"Morning breaks, as I write, along those Coniston Fells, and the level mists, motionless and grey beneath the rose of the moorlands, veil the lower woods, and the sleeping village, and the long lawns by the lake-shore. Oh that some one had but told me, in my youth, when all my heart seemed to be set on these colours and clouds, that appear for a little while and then vanish away, how little my love of them would serve me, when the silence of lawn and wood in the dews of morning should be completed; and all my thoughts should be of those whom, by neither, I was to meet more!"

The catalogue was finished, and hurried off to the printers. A week of agitating suspense at home, and then it could no longer be concealed. Friends and foes alike were startled and saddened with the news of his "sudden and dangerous illness,"—some form of inflammation of the brain—the result of overwork, but still more immediately of the emotional strain from which he had been suffering.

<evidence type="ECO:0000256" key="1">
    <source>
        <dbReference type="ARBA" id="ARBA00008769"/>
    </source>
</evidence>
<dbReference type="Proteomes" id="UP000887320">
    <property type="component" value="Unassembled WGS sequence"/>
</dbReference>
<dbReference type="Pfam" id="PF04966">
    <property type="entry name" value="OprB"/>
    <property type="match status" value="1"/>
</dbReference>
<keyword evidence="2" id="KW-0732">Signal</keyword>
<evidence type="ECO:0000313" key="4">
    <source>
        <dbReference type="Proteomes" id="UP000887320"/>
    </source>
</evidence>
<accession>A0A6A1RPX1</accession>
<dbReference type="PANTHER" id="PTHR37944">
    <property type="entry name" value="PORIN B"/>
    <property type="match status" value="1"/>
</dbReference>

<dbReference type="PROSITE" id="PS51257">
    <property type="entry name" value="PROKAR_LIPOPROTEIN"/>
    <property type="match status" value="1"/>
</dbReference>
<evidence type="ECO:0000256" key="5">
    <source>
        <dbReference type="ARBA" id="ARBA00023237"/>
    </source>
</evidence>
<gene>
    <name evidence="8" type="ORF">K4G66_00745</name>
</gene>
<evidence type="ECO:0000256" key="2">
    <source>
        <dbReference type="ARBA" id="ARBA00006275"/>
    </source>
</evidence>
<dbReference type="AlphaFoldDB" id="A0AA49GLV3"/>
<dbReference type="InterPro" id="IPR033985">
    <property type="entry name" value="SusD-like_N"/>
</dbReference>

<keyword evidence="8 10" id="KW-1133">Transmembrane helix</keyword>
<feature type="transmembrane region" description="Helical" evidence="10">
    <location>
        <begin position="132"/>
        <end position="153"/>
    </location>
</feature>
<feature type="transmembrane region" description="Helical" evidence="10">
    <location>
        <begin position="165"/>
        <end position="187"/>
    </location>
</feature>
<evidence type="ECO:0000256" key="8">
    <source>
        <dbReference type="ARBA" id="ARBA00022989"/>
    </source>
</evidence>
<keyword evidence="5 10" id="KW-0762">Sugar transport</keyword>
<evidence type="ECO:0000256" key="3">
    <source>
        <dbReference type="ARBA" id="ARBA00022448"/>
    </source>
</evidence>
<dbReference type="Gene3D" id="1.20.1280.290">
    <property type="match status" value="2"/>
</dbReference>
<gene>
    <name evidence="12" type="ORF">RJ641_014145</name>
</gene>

On March 4th, the Turner Exhibition opened, and day by day the bulletins from Brantwood announcing his condition were read by multitudes of visitors with eager and sorrowful interest. Newspapers all the world over copied the daily reports: in the Far West of America the same telegrams were posted, and they say even a more demonstrative sympathy was shown. Nor was the feeling confined to the English speaking public. The Oxford Proctor in Convocation of April 24th, when the patient, after the first burst of the storm was slowly drifting back into calmer waters, thought it worth while, in the course of his speech, to mention that in Italy, where he had lately been on an Easter vacation tour, he had witnessed a widespread anxiety about Ruskin, and prayers put up for his recovery.